In University, Richard and I participated in jams with the experimental music group, Sublimatus that I mentioned above. Although I wasn’t emulating their recorded music their improvisational approach to music making was very liberating and helped me develop my own personal method of creating sounds and compositions. Through their influence I started using reel-to-reels, contact mics and other homemade instruments to create sounds, however I used them in a way that connected to the industrial and techno music that I was listening to and I think this helped to create a unique sound.
As an artist, I am always collecting images and sounds that I find interesting from all different sources. These bits and pieces come together, juxtaposed in different ways to stimulate new patterns or techniques.
What were your main compositional- and production-challenges in the beginning and how have they changed over time?
When Richard and I started recording as Orphx, and other projects, we had to rent a four-track to record with or go to a studio. Things could only be recorded once or re-recorded. I was using a grainy 8-bit Mirage sampler and reel-to-reels to create recorded loops for sounds – lots of restrictions and challenges there - though looking back I think the limitations were probably really helpful, especially at the beginning.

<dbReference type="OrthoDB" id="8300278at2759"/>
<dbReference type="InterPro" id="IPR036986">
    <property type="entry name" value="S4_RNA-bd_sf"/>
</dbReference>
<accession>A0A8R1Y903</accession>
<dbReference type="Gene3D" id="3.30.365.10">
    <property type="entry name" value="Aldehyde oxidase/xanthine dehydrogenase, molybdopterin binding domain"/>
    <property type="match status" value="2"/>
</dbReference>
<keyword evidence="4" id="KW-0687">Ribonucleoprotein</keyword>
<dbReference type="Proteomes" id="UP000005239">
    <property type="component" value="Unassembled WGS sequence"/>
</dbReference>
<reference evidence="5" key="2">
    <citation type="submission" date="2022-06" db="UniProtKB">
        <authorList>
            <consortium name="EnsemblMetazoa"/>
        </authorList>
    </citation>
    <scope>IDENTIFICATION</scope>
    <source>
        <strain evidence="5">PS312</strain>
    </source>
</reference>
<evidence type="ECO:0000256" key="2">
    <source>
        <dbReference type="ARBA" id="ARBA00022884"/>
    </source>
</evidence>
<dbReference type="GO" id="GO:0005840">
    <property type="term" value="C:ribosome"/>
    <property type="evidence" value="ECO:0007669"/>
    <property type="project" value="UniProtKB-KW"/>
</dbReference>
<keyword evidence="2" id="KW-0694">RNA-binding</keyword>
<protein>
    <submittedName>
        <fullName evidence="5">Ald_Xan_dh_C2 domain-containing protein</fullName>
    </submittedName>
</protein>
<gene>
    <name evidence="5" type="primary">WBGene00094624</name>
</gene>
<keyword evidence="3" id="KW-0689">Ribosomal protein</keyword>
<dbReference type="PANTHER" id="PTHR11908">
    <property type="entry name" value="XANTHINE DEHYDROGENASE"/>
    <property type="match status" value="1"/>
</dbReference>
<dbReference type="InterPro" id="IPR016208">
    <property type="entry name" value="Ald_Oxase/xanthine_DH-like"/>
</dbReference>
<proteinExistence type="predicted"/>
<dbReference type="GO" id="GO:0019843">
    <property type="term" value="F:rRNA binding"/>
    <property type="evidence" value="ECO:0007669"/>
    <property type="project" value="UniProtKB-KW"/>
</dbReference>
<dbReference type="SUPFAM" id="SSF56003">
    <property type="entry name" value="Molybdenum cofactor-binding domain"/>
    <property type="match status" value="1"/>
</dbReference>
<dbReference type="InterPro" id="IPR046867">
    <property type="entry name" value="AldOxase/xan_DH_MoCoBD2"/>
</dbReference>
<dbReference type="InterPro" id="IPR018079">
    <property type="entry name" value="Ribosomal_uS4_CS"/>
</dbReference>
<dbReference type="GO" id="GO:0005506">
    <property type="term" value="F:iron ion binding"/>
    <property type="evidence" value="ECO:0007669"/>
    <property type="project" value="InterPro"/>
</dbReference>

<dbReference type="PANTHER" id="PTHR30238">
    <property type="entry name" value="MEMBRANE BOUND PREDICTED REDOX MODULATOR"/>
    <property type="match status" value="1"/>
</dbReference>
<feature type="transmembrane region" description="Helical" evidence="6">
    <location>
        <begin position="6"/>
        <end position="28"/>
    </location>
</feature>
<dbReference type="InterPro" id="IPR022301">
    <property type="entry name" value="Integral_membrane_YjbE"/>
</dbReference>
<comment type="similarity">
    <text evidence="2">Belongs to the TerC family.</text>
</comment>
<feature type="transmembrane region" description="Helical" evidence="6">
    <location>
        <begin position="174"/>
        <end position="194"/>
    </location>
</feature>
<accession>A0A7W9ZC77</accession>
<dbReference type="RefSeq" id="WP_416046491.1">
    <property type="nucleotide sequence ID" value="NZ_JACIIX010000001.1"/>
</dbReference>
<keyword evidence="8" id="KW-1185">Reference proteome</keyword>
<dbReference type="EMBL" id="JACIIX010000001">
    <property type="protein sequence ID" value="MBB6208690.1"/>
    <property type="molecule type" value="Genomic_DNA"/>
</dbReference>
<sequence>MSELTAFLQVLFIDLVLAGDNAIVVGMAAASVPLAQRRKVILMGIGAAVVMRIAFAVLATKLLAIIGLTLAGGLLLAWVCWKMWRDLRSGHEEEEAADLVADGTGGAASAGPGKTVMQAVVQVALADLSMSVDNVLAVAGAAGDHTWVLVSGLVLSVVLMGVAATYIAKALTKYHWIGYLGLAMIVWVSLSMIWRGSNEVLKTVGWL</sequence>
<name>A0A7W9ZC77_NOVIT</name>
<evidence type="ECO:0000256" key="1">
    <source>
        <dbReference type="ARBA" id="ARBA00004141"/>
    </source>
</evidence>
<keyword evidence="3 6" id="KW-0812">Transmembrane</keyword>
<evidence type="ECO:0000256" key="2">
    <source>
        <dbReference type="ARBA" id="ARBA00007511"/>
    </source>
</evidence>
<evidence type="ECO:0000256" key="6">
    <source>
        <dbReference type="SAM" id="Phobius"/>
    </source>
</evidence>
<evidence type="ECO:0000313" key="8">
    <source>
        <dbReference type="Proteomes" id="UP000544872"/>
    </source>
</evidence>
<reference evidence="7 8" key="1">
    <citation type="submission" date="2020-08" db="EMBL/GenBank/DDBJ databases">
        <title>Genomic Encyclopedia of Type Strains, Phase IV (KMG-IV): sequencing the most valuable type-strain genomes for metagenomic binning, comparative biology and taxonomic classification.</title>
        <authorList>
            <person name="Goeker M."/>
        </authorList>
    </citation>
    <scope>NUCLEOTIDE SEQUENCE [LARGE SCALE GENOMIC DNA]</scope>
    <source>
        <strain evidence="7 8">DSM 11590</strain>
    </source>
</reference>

Gradually computers came into the picture and enabled multi-track recording and long samples that could be manipulated and this really changed how the music could be created and recorded. Although the computer really opened up the possibilities I didn’t really connect with a program until I started using Ableton Live in 2005 to help out a friend’s guitar-based project and that is when my production and composition approach really changed. I found the program so easy to use and experiment with and I am still just as excited about it today.
After getting really into the computer I missed the hands on experience, limitations and challenges of real instruments and noise makers. In 2008 I had the amazing opportunity to purchase a modular synth system from a friend who was moving and couldn’t keep it. A hands-on analog system, the modular is physically engaging but can be manipulated by the computer combining new and old ways of working. This instrument ended up being a perfect fit for me and I am continually experimenting with new components.
Tell us about your studio, please. What were criteria when setting it up and how does this environment influence the creative process? How important, relatively speaking, are factors like mood, ergonomics, haptics and technology for you?